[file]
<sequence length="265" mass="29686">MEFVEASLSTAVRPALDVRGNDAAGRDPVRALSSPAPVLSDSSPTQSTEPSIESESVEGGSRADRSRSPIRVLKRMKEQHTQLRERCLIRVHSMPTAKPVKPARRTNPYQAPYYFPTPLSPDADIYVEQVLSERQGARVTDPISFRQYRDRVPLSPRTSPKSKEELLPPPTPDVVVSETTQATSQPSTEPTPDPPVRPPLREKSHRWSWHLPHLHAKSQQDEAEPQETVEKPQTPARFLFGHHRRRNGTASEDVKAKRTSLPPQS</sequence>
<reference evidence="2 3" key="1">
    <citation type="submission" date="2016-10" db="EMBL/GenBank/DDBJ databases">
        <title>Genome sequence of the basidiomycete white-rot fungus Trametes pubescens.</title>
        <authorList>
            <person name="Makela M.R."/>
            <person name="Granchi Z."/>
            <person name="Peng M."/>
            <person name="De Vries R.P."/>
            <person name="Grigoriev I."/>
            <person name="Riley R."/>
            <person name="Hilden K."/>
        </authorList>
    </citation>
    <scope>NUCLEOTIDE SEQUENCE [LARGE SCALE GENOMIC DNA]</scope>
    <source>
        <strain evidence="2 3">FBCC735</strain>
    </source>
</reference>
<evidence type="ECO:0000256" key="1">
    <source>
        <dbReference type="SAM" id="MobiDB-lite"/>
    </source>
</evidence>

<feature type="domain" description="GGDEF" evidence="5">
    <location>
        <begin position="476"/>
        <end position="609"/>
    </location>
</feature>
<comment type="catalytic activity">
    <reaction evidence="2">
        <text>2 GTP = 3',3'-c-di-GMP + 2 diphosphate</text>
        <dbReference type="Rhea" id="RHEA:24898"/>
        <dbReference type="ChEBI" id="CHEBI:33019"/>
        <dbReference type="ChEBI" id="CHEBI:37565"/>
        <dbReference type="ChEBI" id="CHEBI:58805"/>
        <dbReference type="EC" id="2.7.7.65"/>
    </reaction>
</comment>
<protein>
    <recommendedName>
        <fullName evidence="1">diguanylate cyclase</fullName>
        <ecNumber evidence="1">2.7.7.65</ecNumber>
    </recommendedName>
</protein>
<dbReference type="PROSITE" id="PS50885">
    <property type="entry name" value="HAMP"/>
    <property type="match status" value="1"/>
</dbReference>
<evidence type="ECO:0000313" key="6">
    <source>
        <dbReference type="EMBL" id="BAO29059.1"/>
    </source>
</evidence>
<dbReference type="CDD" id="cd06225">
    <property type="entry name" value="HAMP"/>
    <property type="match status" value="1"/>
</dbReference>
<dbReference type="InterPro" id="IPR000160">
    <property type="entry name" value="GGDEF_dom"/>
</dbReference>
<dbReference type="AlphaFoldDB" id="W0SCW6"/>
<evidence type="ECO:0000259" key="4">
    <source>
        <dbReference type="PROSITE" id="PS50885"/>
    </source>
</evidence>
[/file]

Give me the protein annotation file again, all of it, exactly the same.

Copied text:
<sequence length="265" mass="29686">MEFVEASLSTAVRPALDVRGNDAAGRDPVRALSSPAPVLSDSSPTQSTEPSIESESVEGGSRADRSRSPIRVLKRMKEQHTQLRERCLIRVHSMPTAKPVKPARRTNPYQAPYYFPTPLSPDADIYVEQVLSERQGARVTDPISFRQYRDRVPLSPRTSPKSKEELLPPPTPDVVVSETTQATSQPSTEPTPDPPVRPPLREKSHRWSWHLPHLHAKSQQDEAEPQETVEKPQTPARFLFGHHRRRNGTASEDVKAKRTSLPPQS</sequence>
<reference evidence="2 3" key="1">
    <citation type="submission" date="2016-10" db="EMBL/GenBank/DDBJ databases">
        <title>Genome sequence of the basidiomycete white-rot fungus Trametes pubescens.</title>
        <authorList>
            <person name="Makela M.R."/>
            <person name="Granchi Z."/>
            <person name="Peng M."/>
            <person name="De Vries R.P."/>
            <person name="Grigoriev I."/>
            <person name="Riley R."/>
            <person name="Hilden K."/>
        </authorList>
    </citation>
    <scope>NUCLEOTIDE SEQUENCE [LARGE SCALE GENOMIC DNA]</scope>
    <source>
        <strain evidence="2 3">FBCC735</strain>
    </source>
</reference>
<evidence type="ECO:0000256" key="1">
    <source>
        <dbReference type="SAM" id="MobiDB-lite"/>
    </source>
</evidence>

<feature type="domain" description="GGDEF" evidence="5">
    <location>
        <begin position="476"/>
        <end position="609"/>
    </location>
</feature>
<comment type="catalytic activity">
    <reaction evidence="2">
        <text>2 GTP = 3',3'-c-di-GMP + 2 diphosphate</text>
        <dbReference type="Rhea" id="RHEA:24898"/>
        <dbReference type="ChEBI" id="CHEBI:33019"/>
        <dbReference type="ChEBI" id="CHEBI:37565"/>
        <dbReference type="ChEBI" id="CHEBI:58805"/>
        <dbReference type="EC" id="2.7.7.65"/>
    </reaction>
</comment>
<protein>
    <recommendedName>
        <fullName evidence="1">diguanylate cyclase</fullName>
        <ecNumber evidence="1">2.7.7.65</ecNumber>
    </recommendedName>
</protein>
<dbReference type="PROSITE" id="PS50885">
    <property type="entry name" value="HAMP"/>
    <property type="match status" value="1"/>
</dbReference>
<evidence type="ECO:0000313" key="6">
    <source>
        <dbReference type="EMBL" id="BAO29059.1"/>
    </source>
</evidence>
<dbReference type="CDD" id="cd06225">
    <property type="entry name" value="HAMP"/>
    <property type="match status" value="1"/>
</dbReference>
<dbReference type="InterPro" id="IPR000160">
    <property type="entry name" value="GGDEF_dom"/>
</dbReference>
<dbReference type="AlphaFoldDB" id="W0SCW6"/>
<evidence type="ECO:0000259" key="4">
    <source>
        <dbReference type="PROSITE" id="PS50885"/>
    </source>
</evidence>